We are a professionally managed company. Myself and dad (Sajjan Jindal) get involved only if there is a need. I am just 2-3 years into the business, for me the biggest challenge is to build a substantial business of $4 billion in market cap. Since I took over cement as my first business venture, I spend about 70 per cent of time on it. Paint business, a start up, is taken care by a separate team. Sports is a passion and comes whenever it likes. When India closes, the US steel operations open. The beauty is we have built a strong management team which takes care of day-to-day operations.

When do you think emerging businesses will match steel?

In terms of revenue, I do not think they will, but in market cap we will definitely be there since these are consumer focused business. Steel (in equity market) trades at 7-8 times price to earnings while paint companies trade at 60 times while cement companies trade at 35-40 times. I have to make just one-sixth of profit dad makes to match their market cap. Traditionally, steel is a supply driven and India has been a net importer. In cement and paint it is consumer driven and rides on brand value. Building Asian Paints or UltraTech capacity is not that difficult, but selling these products is difficult. That is why the businesses I focus on are consumer driven. I believe, there is a good brand equity JSW has built in the system, we are trying to leverage it in new businesses. Dad will not stop expanding steel capacity but I always tell him why deploy money in a business that gives 7-8 times multiples against a business that can gives 60 times.

Do you think the steel business will go through a change with ArcelorMittal coming in?

At the end of the day, the plant is the same run by Essar Steel. They will definitely bring in new technology and R&D. We will also learn from them. We are happy that the world's largest steel company has finally come to India. We see no threat per se. The regional barriers are also being broken. We will establish our presence in east with the acquisition of Bhushan Power while Tata Steel has come to Khopoli in west with the acquisition of Bhushan Steel. Whether the competition is from Tata Steel or ArcelorMittal we are the market leaders in steel. Twenty years ago, people asked dad how you will take on Tata Steel. He showed it. Now they are asking me how you will take on UltraTech. I tell them give me 20 years, I will show. Even today, we are in Ebitda per tonne we are lower than Tata Steel due to lack of raw material linkage but we are far lower than their conversion cost.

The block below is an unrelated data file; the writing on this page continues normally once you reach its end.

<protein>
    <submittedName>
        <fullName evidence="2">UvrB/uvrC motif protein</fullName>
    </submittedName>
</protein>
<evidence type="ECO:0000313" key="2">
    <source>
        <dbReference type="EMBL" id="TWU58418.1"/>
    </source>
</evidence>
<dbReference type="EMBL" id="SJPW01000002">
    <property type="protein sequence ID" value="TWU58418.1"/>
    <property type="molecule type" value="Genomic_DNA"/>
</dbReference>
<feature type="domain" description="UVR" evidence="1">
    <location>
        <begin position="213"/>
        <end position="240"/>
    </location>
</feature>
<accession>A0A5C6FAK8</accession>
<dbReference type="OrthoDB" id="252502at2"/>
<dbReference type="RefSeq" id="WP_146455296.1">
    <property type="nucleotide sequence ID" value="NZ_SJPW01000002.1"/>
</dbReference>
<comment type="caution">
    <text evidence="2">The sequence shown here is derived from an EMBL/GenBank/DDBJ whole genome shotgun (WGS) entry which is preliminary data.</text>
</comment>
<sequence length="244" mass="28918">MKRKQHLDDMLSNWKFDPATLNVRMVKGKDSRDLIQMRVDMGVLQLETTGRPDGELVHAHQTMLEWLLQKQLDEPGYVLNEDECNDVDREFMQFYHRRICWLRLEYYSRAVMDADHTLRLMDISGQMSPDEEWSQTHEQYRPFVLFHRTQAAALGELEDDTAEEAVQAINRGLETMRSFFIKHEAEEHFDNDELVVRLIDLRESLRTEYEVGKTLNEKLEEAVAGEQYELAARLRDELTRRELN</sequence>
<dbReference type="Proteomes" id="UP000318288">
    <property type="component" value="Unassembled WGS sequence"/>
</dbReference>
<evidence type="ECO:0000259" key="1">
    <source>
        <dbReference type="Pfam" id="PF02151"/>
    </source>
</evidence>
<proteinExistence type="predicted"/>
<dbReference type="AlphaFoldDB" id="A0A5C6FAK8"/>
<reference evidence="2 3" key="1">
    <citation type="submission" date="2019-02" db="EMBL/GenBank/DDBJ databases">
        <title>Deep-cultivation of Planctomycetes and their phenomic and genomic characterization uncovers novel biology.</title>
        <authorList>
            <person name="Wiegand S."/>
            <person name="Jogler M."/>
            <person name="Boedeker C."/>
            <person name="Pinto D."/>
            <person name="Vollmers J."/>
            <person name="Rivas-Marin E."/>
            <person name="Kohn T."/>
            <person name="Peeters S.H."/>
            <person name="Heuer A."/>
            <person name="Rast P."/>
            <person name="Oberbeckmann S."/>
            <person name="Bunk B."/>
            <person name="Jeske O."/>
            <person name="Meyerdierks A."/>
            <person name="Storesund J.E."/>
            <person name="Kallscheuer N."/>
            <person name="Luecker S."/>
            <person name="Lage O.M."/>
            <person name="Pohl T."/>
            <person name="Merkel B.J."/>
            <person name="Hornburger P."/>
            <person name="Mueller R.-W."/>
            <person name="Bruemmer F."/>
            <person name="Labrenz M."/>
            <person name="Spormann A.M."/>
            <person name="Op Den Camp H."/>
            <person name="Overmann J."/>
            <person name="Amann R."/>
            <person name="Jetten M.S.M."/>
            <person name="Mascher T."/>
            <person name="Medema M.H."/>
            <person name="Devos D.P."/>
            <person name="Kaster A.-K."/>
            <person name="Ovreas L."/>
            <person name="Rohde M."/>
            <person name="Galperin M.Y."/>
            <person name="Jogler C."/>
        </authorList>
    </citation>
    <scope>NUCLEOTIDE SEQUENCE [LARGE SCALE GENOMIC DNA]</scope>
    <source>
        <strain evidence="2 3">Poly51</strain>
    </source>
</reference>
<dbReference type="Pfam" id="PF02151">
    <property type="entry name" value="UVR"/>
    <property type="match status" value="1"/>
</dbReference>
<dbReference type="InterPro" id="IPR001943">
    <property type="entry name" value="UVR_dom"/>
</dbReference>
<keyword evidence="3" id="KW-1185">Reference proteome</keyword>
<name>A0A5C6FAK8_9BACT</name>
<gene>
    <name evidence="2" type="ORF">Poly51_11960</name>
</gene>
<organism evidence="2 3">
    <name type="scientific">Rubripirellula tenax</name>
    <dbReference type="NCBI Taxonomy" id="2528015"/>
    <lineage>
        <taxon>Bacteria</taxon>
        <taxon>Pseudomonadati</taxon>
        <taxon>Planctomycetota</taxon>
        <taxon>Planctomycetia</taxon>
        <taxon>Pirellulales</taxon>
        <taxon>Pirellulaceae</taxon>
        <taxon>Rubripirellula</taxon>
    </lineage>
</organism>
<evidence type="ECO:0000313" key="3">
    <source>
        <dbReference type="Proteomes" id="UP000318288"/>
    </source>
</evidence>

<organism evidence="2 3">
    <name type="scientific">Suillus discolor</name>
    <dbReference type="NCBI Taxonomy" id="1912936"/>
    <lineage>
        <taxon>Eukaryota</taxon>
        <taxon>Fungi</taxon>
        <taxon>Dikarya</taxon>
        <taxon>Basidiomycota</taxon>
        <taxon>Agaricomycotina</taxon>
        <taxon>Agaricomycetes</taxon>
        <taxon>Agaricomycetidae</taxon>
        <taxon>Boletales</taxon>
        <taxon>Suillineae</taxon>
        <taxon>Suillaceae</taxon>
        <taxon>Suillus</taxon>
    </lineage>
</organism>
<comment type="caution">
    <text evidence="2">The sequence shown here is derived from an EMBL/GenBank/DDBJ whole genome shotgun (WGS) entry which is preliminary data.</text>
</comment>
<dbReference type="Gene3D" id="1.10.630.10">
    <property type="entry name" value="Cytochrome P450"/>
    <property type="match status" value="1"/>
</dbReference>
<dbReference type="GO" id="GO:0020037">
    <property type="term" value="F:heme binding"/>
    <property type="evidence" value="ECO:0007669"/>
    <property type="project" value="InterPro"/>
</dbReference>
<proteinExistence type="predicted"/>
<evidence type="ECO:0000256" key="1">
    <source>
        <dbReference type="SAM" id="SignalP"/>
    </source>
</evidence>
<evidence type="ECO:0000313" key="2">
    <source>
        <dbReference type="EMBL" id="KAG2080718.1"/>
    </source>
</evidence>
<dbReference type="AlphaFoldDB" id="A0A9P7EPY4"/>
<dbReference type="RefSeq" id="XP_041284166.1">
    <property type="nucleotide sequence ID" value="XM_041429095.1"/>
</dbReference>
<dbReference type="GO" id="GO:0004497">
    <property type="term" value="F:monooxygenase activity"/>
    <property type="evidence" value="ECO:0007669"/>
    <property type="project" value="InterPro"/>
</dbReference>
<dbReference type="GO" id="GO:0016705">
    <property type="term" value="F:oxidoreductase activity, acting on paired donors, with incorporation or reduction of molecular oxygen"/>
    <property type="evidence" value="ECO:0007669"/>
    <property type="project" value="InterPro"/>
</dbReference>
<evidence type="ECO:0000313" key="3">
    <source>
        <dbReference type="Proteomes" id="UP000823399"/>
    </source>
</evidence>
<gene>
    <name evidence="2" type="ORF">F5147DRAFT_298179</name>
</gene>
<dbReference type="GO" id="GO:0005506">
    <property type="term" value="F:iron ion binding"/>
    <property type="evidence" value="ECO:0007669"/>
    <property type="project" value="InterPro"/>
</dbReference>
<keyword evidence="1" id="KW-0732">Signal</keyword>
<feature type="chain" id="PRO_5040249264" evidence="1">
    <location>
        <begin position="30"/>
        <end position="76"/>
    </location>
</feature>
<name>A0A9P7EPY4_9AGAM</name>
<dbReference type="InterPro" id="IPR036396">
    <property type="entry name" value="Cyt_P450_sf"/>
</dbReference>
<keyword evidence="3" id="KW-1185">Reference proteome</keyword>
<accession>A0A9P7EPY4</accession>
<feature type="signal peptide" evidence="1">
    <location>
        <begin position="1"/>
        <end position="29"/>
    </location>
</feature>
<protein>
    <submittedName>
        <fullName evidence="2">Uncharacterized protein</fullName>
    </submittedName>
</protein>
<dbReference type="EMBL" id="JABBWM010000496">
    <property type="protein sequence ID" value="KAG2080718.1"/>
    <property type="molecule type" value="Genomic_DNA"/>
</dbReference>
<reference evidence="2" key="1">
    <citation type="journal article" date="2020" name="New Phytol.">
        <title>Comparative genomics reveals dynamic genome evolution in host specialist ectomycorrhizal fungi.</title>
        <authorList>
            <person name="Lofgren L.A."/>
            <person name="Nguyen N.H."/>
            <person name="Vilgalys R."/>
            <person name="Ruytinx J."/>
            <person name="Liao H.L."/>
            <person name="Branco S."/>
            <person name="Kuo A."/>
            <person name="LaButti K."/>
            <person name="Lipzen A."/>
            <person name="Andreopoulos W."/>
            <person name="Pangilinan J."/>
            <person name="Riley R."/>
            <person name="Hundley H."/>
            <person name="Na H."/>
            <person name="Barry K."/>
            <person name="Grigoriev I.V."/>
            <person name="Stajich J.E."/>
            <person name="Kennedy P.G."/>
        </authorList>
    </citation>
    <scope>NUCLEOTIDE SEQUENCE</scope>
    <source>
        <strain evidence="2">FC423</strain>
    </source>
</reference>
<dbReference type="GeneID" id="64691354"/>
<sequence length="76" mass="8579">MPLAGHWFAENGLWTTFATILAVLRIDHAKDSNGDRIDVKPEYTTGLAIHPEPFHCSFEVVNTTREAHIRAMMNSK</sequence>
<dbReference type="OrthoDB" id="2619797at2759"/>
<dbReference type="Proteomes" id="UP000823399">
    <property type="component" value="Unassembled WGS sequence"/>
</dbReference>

How you are gearing up to take on ArcelorMittal?

I spoke to Aditya (Mittal, scion of Lakshmi Mittal empire) to congratulate him on their entry into India. He said in India we will learn from you (JSW Group). Imagine a company like ArcelorMittal is benchmarking us in India. Now, our benchmark is not Tata Steel anymore, but it is Posco, Nippon Steel, JFE Steel and we are looking how to catch them on cost, profitability and everything.

JSW promoter group companies has repaid Rs 3,200 crore to release pledged shares. Are you looking for fresh leverage?

Most of the money raised by promoters by pledging shares were given to build new businesses and steel. Most of these businesses are doing well. And the debt is now being repaid. We seen the environment where jittered lenders invoking pledged shares if anything goes wrong. The era of raising risk capital through pledging promoters share is over. Most promoters are looking at alternative way of fuelling growth.

Published on November 28, 2019